Outdoor hyacinth bulbs can be best enjoyed when planted in containers and displayed on patios or decking. Their fragrant blooms will be a delight when kept near doors and windows.


Position your hyacinths in areas that are exposed to some sunlight. They will struggle to grow in complete shade but can handle partially shaded areas.


If you worry about a lack of sunlight exposure in your garden, flowerpots can be incredibly helpful. Simply move them to wherever the sun is positioned!

When will they Flower?

As we’ve mentioned, there are two types of Hyacinths Outdoor and indoor flowering varieties flower at different times, as indoor hyacinths are forced to flower in winter. 


Spring Flowering Hyacinths
Having planted your bulbs outdoors in autumn, you should expect to see them appear from mid-spring. This could be anywhere between March and April. 


Indoor Flowering Hyacinths
Forced hyacinth bulbs should flower from December through to January, depending on when you started the flowering process. These blooms are perfect for indoor displays, as their rich fragrance and bright colours will dazzle the senses. 

After Care

When to water
As long as the soil is moist, there’s no need to water these flowers too often. As the spring season in Britain is usually quite damp, the rain will water them for you! If we’re having an abnormally dry season, then you can water them once the soil feels dry but be careful not to waterlog the soil as it will ruin the bulbs. What to do once they’ve finished blooming.


Cutting for the Vase

Outdoor flowers can also be cut and make a spectacular long-lasting and fragrant flower display. As with all cut flowers keep the water in the vase topped up as these flowers have thirsty stems.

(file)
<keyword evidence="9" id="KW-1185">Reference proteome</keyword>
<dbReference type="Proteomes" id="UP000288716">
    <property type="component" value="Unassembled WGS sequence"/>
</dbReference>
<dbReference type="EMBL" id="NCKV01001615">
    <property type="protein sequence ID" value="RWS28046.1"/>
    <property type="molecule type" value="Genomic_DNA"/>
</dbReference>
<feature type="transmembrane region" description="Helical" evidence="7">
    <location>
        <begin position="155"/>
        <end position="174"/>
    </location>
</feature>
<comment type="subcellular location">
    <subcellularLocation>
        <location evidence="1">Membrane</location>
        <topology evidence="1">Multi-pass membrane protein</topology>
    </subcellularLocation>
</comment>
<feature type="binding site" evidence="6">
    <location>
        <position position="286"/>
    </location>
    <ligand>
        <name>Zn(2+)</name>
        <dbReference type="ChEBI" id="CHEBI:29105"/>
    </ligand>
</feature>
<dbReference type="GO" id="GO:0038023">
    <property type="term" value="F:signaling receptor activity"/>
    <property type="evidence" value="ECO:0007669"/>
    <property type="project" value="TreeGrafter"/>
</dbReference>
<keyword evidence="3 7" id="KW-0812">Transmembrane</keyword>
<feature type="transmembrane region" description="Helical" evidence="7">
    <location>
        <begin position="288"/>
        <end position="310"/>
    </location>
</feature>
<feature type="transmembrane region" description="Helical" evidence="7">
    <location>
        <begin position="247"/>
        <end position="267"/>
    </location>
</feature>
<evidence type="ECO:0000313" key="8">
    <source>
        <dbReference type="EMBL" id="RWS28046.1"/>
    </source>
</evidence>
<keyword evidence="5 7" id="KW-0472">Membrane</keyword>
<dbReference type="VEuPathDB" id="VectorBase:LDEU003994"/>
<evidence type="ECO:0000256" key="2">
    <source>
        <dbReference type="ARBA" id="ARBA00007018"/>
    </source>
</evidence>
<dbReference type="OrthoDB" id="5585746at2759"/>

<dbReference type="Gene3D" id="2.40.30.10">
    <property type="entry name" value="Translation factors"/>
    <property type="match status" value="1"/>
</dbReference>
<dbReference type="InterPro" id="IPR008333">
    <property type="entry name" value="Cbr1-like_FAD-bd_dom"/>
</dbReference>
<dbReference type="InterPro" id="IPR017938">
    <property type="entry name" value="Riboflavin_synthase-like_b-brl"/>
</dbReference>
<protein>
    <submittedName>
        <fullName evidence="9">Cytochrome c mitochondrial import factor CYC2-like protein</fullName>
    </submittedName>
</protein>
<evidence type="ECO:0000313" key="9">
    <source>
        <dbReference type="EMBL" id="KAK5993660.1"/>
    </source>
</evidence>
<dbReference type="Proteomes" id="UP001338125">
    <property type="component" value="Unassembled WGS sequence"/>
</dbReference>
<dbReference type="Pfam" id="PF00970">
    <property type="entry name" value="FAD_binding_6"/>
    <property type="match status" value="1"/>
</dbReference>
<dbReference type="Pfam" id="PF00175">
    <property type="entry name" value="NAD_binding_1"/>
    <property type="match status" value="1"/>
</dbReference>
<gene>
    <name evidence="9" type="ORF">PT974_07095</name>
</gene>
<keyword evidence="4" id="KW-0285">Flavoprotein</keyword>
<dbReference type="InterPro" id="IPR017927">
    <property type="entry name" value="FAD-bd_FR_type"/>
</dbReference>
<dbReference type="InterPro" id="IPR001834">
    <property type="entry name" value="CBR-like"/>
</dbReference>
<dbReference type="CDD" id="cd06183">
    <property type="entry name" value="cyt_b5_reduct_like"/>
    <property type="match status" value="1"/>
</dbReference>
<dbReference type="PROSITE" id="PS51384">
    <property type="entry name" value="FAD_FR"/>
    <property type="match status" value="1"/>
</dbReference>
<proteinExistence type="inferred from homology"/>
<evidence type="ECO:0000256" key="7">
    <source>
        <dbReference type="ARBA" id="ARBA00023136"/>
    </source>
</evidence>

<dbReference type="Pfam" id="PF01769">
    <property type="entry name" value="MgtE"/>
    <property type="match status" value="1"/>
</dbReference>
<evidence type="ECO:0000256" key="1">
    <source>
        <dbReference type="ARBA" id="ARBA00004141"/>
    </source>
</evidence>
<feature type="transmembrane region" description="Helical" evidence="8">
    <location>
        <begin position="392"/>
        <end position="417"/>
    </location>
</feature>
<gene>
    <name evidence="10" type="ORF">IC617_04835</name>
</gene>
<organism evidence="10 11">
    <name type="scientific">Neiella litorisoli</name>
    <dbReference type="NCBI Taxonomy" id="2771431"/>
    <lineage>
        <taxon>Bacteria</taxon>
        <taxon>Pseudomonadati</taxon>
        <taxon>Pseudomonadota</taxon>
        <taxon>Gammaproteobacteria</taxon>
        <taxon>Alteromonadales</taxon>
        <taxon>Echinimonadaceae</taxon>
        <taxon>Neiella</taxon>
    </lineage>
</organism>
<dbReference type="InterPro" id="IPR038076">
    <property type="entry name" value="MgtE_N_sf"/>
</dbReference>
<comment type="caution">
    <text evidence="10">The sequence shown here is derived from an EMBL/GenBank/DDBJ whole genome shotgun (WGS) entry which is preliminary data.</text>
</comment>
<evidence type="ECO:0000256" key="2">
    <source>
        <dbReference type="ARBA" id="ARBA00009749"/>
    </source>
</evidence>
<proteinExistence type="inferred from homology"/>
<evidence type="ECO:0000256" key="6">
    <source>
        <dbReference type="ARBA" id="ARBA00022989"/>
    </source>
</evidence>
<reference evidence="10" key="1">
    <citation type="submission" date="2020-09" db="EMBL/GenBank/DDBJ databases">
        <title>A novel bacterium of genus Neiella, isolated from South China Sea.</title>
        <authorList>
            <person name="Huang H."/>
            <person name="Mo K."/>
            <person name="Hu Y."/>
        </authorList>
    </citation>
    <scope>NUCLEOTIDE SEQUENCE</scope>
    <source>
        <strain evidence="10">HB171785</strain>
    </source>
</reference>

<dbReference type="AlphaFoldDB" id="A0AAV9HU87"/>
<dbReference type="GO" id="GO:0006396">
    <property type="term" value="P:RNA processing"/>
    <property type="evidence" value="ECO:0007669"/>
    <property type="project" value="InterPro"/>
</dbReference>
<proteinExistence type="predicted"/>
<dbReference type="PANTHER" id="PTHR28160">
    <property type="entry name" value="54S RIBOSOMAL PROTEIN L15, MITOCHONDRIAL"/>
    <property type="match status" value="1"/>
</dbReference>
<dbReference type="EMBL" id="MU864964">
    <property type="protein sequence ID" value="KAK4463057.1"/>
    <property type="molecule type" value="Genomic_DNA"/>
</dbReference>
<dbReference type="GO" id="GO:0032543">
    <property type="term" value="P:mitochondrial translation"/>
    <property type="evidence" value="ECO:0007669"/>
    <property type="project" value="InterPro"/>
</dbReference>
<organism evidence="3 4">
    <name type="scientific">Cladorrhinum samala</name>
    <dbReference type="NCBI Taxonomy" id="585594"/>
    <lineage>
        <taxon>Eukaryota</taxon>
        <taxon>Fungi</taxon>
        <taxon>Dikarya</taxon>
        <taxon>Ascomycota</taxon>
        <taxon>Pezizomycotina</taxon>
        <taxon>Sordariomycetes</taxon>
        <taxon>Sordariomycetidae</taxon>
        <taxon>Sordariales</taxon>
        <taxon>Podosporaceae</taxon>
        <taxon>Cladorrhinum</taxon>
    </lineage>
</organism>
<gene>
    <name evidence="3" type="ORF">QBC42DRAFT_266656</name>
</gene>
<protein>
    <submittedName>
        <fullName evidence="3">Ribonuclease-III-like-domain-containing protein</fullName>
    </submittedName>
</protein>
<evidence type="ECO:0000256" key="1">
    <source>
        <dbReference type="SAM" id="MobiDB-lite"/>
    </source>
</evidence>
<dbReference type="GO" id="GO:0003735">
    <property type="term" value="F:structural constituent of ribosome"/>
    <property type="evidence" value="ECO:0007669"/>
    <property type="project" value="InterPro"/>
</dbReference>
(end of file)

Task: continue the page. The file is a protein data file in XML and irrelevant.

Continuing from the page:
Deadheading can help redirect the bulb’s energy into creating a new flower once the other one has wilted. It also helps to keep the flower bed looking tidy and uniform whilst the others are still in bloom.  Simply cut the spent flower with clean shears, leaving part of the stem. 

Storing tips

It’s important to know when and why you should lift and store Hyacinths. Although they will reflower each year when kept in the ground, you can lift and store them for peace of mind.


1. Wait until the plant has died down and has reached a straw colour (often yellow). 
2. Dig up the area they’re planted gently. Try not to damage the bulbs in the process.

3. Brush off any remnants of soil and dirt gently and leave them to dry out on sheets of newspaper in a dark room for around 3 days. 

4. Store in mesh or paper bags in a cool, dry and dark room until it’s time to replant them in autumn. 

What to do once they’ve finished blooming

Outdoor Hyacinths:
Caring for outdoor hyacinths once they’ve finished blooming is quite straightforward. Once the blooms have wilted and died, deadhead them, leaving the stem. They will then die back completely after storing enough energy for the following year.


Indoor Hyacinths:
As your indoor bulbs start to die down after flowering, they will begin to wilt. Once they are entirely dead, trim the stem down to the bulb. Be careful not to hit the bulb when trimming. You can then replant these bulbs outdoors in time for them to flower in spring. 

Common Issues and How to Solve Them

Unsupported blooms

Sometimes, because the flowers of hyacinths are quite tall and heavy, they have been known to topple over. This can be due to excess heat. Ensure that where you display your hyacinths is cool, away from a heat source. 


Struggling to reflower

After the third or fourth year, your hyacinths may sometimes experience a lacklustre flowering. To help them regrow properly the following year, leave them to die back naturally before cutting them back and feed the soil some natural bulb fertiliser.

Want to Know even more about Hyacinths?

Take a look at our helpful blogs

When to Plant Hyacinth Bulbs

How to Plant Hyacinth Bulbs

How to Plant: Indoor Hyacinths